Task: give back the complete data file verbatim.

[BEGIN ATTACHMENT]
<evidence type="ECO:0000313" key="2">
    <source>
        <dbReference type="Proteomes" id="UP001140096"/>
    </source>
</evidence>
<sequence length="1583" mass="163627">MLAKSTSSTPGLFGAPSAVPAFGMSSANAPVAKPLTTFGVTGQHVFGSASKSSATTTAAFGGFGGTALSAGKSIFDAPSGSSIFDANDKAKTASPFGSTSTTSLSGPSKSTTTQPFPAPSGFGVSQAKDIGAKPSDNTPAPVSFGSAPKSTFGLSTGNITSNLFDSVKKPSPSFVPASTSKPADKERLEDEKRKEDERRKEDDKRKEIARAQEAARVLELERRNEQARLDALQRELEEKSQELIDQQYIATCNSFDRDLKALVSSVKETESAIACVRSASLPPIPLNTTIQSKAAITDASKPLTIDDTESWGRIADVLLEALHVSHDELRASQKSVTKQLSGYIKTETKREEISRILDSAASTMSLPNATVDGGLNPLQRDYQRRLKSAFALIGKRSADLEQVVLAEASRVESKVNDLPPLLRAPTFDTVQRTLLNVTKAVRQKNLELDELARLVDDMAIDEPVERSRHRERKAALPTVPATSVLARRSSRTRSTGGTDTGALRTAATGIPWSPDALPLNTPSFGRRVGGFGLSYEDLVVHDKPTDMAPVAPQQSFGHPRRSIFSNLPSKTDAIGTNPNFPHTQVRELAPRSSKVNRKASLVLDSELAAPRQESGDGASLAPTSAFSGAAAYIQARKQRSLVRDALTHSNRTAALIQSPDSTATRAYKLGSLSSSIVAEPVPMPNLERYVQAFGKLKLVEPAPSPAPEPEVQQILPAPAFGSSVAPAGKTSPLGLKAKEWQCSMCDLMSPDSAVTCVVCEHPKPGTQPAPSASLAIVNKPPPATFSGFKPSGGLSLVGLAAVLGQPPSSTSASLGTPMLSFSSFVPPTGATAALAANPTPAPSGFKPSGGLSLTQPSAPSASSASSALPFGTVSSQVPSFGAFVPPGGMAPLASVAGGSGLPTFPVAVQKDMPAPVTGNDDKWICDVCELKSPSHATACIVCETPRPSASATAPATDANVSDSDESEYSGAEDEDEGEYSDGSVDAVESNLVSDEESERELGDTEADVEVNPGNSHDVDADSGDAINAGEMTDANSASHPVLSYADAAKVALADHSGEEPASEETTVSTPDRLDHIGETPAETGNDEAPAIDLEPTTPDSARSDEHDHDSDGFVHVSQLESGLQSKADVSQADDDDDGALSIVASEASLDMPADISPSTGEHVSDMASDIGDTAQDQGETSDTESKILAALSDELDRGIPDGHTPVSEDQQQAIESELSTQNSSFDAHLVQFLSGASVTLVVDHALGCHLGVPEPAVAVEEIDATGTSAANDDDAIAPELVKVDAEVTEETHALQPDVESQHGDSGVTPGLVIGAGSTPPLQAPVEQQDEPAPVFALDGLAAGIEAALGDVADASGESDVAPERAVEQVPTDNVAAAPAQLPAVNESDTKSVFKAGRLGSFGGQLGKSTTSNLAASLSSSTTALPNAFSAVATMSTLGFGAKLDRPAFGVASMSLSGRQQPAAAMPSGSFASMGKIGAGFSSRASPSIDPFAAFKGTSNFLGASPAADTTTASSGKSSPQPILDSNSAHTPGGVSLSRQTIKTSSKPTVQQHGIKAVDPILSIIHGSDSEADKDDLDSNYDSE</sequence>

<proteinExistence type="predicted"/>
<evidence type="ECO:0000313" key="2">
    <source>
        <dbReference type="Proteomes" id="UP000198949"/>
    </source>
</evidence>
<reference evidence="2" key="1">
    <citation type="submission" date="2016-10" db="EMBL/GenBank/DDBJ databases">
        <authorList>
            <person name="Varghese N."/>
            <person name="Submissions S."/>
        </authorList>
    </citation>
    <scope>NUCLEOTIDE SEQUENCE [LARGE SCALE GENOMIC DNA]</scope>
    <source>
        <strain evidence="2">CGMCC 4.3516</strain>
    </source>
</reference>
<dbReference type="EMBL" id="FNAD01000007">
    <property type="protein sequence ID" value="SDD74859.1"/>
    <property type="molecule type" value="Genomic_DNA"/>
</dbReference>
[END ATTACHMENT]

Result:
<evidence type="ECO:0000313" key="2">
    <source>
        <dbReference type="Proteomes" id="UP001140096"/>
    </source>
</evidence>
<sequence length="1583" mass="163627">MLAKSTSSTPGLFGAPSAVPAFGMSSANAPVAKPLTTFGVTGQHVFGSASKSSATTTAAFGGFGGTALSAGKSIFDAPSGSSIFDANDKAKTASPFGSTSTTSLSGPSKSTTTQPFPAPSGFGVSQAKDIGAKPSDNTPAPVSFGSAPKSTFGLSTGNITSNLFDSVKKPSPSFVPASTSKPADKERLEDEKRKEDERRKEDDKRKEIARAQEAARVLELERRNEQARLDALQRELEEKSQELIDQQYIATCNSFDRDLKALVSSVKETESAIACVRSASLPPIPLNTTIQSKAAITDASKPLTIDDTESWGRIADVLLEALHVSHDELRASQKSVTKQLSGYIKTETKREEISRILDSAASTMSLPNATVDGGLNPLQRDYQRRLKSAFALIGKRSADLEQVVLAEASRVESKVNDLPPLLRAPTFDTVQRTLLNVTKAVRQKNLELDELARLVDDMAIDEPVERSRHRERKAALPTVPATSVLARRSSRTRSTGGTDTGALRTAATGIPWSPDALPLNTPSFGRRVGGFGLSYEDLVVHDKPTDMAPVAPQQSFGHPRRSIFSNLPSKTDAIGTNPNFPHTQVRELAPRSSKVNRKASLVLDSELAAPRQESGDGASLAPTSAFSGAAAYIQARKQRSLVRDALTHSNRTAALIQSPDSTATRAYKLGSLSSSIVAEPVPMPNLERYVQAFGKLKLVEPAPSPAPEPEVQQILPAPAFGSSVAPAGKTSPLGLKAKEWQCSMCDLMSPDSAVTCVVCEHPKPGTQPAPSASLAIVNKPPPATFSGFKPSGGLSLVGLAAVLGQPPSSTSASLGTPMLSFSSFVPPTGATAALAANPTPAPSGFKPSGGLSLTQPSAPSASSASSALPFGTVSSQVPSFGAFVPPGGMAPLASVAGGSGLPTFPVAVQKDMPAPVTGNDDKWICDVCELKSPSHATACIVCETPRPSASATAPATDANVSDSDESEYSGAEDEDEGEYSDGSVDAVESNLVSDEESERELGDTEADVEVNPGNSHDVDADSGDAINAGEMTDANSASHPVLSYADAAKVALADHSGEEPASEETTVSTPDRLDHIGETPAETGNDEAPAIDLEPTTPDSARSDEHDHDSDGFVHVSQLESGLQSKADVSQADDDDDGALSIVASEASLDMPADISPSTGEHVSDMASDIGDTAQDQGETSDTESKILAALSDELDRGIPDGHTPVSEDQQQAIESELSTQNSSFDAHLVQFLSGASVTLVVDHALGCHLGVPEPAVAVEEIDATGTSAANDDDAIAPELVKVDAEVTEETHALQPDVESQHGDSGVTPGLVIGAGSTPPLQAPVEQQDEPAPVFALDGLAAGIEAALGDVADASGESDVAPERAVEQVPTDNVAAAPAQLPAVNESDTKSVFKAGRLGSFGGQLGKSTTSNLAASLSSSTTALPNAFSAVATMSTLGFGAKLDRPAFGVASMSLSGRQQPAAAMPSGSFASMGKIGAGFSSRASPSIDPFAAFKGTSNFLGASPAADTTTASSGKSSPQPILDSNSAHTPGGVSLSRQTIKTSSKPTVQQHGIKAVDPILSIIHGSDSEADKDDLDSNYDSE</sequence>

<proteinExistence type="predicted"/>
<evidence type="ECO:0000313" key="2">
    <source>
        <dbReference type="Proteomes" id="UP000198949"/>
    </source>
</evidence>
<reference evidence="2" key="1">
    <citation type="submission" date="2016-10" db="EMBL/GenBank/DDBJ databases">
        <authorList>
            <person name="Varghese N."/>
            <person name="Submissions S."/>
        </authorList>
    </citation>
    <scope>NUCLEOTIDE SEQUENCE [LARGE SCALE GENOMIC DNA]</scope>
    <source>
        <strain evidence="2">CGMCC 4.3516</strain>
    </source>
</reference>
<dbReference type="EMBL" id="FNAD01000007">
    <property type="protein sequence ID" value="SDD74859.1"/>
    <property type="molecule type" value="Genomic_DNA"/>
</dbReference>